My immediate thought is to say, “Well, in a post-scarcity economy, that would mean that everyone’s individual ends are satisfied, because there is no longer any reason for them not to be; everyone would be able to ‘afford’ whatever they want.” That would lead us towards the joy of heaven, where we experience happiness and community like we never had on earth. However, there is still a constraint here, at least from an earthly perspective. Jesus didn’t simply multiply the silver coins (which, from other sources I’ve read that an average day’s wage at the time would be one denarius, and if we assume a denarius to be one tenth of an ounce, then it would be $542.60 in today’s dollars to buy all the bread needed), and allow everyone to buy their own bread. After all, perhaps some people preferred wheat bread to barley bread, or some didn’t like fish (admittedly unlikely), or what have you. Jesus directly provided for their needs; he didn’t simply provide everyone the means to provide for themselves as they saw fit (ignoring, of course, the practical problem of how they would actually do that in this exact situation, with presumably no market nearby). What this tells me is that we as Christians are still to seek Jesus for our needs, that He still retains some sort of control over how we are provided for, even in a post scarcity setting.

There’s one more thing I would like to highlight: The people try to capture Jesus and make him King, by force. Besides the irony of trying to force someone to rule over you, Jesus rejects the idea and escapes. It reminds me of  1 Samuel:

So all the elders of Israel gathered together and came to Samuel at Ramah. They said to him, “You are old, and your sons do not follow your ways; now appoint a king to lead[b] us, such as all the other nations have.”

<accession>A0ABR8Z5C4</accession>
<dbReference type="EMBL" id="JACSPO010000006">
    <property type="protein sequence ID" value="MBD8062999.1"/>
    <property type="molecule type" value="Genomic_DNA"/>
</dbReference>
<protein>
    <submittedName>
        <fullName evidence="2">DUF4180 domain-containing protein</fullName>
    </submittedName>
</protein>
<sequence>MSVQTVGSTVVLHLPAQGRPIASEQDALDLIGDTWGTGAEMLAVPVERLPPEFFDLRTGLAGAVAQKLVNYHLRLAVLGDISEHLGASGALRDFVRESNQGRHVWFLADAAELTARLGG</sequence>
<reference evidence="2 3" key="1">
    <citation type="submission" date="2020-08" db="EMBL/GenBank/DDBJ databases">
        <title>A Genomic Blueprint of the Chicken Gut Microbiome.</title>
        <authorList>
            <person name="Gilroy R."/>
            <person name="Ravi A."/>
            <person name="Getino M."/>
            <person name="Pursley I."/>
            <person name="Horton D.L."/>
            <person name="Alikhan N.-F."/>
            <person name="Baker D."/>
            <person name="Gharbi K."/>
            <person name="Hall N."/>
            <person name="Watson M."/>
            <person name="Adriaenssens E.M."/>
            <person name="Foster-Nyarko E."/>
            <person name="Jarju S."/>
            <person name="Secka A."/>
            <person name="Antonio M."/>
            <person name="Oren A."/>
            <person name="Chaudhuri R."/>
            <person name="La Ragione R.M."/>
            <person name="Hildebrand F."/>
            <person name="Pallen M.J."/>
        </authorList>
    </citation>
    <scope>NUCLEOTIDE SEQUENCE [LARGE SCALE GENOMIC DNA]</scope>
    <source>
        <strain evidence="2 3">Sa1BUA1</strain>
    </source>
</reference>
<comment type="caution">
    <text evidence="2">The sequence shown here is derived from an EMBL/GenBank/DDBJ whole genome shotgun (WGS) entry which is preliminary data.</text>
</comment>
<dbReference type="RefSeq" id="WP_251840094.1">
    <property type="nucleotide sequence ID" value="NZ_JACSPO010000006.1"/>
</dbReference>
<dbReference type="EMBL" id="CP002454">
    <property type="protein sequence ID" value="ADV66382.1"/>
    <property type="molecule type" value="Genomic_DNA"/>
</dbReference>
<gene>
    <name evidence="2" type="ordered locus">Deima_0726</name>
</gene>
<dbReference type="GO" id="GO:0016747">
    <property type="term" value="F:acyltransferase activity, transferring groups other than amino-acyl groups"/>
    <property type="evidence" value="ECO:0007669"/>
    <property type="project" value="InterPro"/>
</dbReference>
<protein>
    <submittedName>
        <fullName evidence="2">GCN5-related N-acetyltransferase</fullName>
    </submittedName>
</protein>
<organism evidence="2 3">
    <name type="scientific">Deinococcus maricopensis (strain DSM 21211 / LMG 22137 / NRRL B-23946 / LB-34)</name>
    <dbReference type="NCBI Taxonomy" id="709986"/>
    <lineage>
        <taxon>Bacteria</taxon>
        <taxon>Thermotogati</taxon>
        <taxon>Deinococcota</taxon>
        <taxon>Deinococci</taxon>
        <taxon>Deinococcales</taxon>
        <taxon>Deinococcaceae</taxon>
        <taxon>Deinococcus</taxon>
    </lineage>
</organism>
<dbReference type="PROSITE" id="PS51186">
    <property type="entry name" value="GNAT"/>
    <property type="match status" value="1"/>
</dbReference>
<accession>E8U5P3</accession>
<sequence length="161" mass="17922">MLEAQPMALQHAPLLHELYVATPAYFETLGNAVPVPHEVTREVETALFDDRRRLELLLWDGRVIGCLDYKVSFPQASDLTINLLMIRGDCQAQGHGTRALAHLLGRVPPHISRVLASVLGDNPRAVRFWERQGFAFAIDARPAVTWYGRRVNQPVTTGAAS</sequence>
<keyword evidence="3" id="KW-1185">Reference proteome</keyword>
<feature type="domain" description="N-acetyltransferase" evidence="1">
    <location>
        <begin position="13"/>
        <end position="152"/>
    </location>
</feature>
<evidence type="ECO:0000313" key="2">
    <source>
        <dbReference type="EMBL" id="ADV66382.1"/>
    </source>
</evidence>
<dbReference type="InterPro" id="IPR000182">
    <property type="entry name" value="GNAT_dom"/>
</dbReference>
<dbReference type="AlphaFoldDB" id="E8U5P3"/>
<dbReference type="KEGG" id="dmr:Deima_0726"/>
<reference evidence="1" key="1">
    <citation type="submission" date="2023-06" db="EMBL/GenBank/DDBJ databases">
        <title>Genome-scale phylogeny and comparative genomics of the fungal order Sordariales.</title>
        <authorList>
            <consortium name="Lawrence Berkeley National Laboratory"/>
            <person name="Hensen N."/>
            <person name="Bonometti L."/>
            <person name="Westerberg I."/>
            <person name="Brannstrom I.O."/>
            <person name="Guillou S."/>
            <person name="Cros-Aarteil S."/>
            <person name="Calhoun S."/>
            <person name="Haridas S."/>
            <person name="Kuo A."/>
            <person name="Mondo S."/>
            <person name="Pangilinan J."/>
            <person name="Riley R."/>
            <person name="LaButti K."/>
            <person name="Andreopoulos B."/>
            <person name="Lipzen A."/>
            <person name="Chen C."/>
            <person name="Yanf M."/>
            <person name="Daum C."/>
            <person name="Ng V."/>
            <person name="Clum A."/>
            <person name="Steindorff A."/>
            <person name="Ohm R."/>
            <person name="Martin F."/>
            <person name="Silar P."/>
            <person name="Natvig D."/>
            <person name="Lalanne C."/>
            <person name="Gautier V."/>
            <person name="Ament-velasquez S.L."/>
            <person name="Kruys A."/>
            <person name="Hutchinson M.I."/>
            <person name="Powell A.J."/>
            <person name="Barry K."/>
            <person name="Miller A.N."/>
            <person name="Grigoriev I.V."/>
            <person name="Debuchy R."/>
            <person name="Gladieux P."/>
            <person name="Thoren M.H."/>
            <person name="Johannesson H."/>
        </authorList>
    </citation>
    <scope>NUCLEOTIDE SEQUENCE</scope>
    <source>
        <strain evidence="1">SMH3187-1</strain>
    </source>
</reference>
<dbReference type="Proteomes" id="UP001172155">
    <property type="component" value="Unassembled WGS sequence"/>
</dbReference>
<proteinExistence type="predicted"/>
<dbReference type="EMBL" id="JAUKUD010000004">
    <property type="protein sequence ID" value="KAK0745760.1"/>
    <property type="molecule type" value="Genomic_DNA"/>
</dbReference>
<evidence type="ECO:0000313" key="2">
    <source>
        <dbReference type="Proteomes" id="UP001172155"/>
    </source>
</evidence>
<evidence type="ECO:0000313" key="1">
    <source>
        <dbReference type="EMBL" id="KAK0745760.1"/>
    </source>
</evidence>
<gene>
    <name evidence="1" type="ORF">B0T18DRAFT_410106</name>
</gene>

But when they said, “Give us a king to lead us,” this displeased Samuel; so he prayed to theLord. And the Lord told him: “Listen to all that the people are saying to you; it is not you they have rejected, but they have rejected me as their king. As they have done from the day I brought them up out of Egypt until this day, forsaking me and serving other gods, so they are doing to you. Now listen to them; but warn them solemnly and let them know what the king who will reign over them will claim as his rights.”

10 Samuel told all the words of the Lord to the people who were asking him for a king. 11 He said, “This is what the king who will reign over you will claim as his rights: He will take your sons and make them serve with his chariots and horses, and they will run in front of his chariots. 12 Some he will assign to be commanders of thousands and commanders of fifties, and others to plow his ground and reap his harvest, and still others to make weapons of war and equipment for his chariots. 13 He will take your daughters to be perfumers and cooks and bakers. 14 He will take the best of your fields and vineyards and olive groves and give them to his attendants. 15 He will take a tenth of your grain and of your vintage and give it to his officials and attendants. 16 Your male and female servants and the best of your cattle[c] and donkeys he will take for his own use. 17 He will take a tenth of your flocks, and you yourselves will become his slaves. 18 When that day comes, you will cry out for relief from the king you have chosen, but the Lord will not answer you in that day.”

19 But the people refused to listen to Samuel. “No!” they said. “We want a king over us.20 Then we will be like all the other nations, with a king to lead us and to go out before us and fight our battles.”

21 When Samuel heard all that the people said, he repeated it before the Lord. 22 The Lordanswered, “Listen to them and give them a king.”

Then Samuel said to the Israelites, “Everyone go back to your own town.”

 The Israelites were then looking for a political solution, and again with Jesus were looking for a political solution. Solutions rarely come through politics. Voluntary interactions and habits are far more likely to make the change that we seek.